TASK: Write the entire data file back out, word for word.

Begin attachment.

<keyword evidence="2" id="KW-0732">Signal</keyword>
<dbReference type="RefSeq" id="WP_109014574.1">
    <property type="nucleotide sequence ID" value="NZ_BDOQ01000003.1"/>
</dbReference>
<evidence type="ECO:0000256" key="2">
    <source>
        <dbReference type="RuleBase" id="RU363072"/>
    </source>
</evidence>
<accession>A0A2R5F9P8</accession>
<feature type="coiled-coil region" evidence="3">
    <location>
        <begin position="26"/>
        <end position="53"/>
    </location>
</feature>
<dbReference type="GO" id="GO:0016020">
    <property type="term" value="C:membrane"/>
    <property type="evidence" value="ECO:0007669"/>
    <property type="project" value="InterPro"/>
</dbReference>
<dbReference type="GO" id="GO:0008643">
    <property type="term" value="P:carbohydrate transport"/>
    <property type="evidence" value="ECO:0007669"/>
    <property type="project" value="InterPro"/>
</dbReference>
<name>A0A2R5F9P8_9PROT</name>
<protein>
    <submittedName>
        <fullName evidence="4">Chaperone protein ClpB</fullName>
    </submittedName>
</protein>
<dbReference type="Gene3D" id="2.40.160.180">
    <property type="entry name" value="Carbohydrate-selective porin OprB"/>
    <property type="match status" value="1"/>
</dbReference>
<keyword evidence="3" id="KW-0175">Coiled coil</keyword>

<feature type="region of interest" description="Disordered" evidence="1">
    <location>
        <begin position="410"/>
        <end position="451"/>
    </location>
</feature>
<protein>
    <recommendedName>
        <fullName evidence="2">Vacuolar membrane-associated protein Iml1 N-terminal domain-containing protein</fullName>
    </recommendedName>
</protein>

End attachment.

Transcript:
<keyword evidence="2" id="KW-0732">Signal</keyword>
<dbReference type="RefSeq" id="WP_109014574.1">
    <property type="nucleotide sequence ID" value="NZ_BDOQ01000003.1"/>
</dbReference>
<evidence type="ECO:0000256" key="2">
    <source>
        <dbReference type="RuleBase" id="RU363072"/>
    </source>
</evidence>
<accession>A0A2R5F9P8</accession>
<feature type="coiled-coil region" evidence="3">
    <location>
        <begin position="26"/>
        <end position="53"/>
    </location>
</feature>
<dbReference type="GO" id="GO:0016020">
    <property type="term" value="C:membrane"/>
    <property type="evidence" value="ECO:0007669"/>
    <property type="project" value="InterPro"/>
</dbReference>
<dbReference type="GO" id="GO:0008643">
    <property type="term" value="P:carbohydrate transport"/>
    <property type="evidence" value="ECO:0007669"/>
    <property type="project" value="InterPro"/>
</dbReference>
<name>A0A2R5F9P8_9PROT</name>
<protein>
    <submittedName>
        <fullName evidence="4">Chaperone protein ClpB</fullName>
    </submittedName>
</protein>
<dbReference type="Gene3D" id="2.40.160.180">
    <property type="entry name" value="Carbohydrate-selective porin OprB"/>
    <property type="match status" value="1"/>
</dbReference>
<keyword evidence="3" id="KW-0175">Coiled coil</keyword>

<feature type="region of interest" description="Disordered" evidence="1">
    <location>
        <begin position="410"/>
        <end position="451"/>
    </location>
</feature>
<protein>
    <recommendedName>
        <fullName evidence="2">Vacuolar membrane-associated protein Iml1 N-terminal domain-containing protein</fullName>
    </recommendedName>
</protein>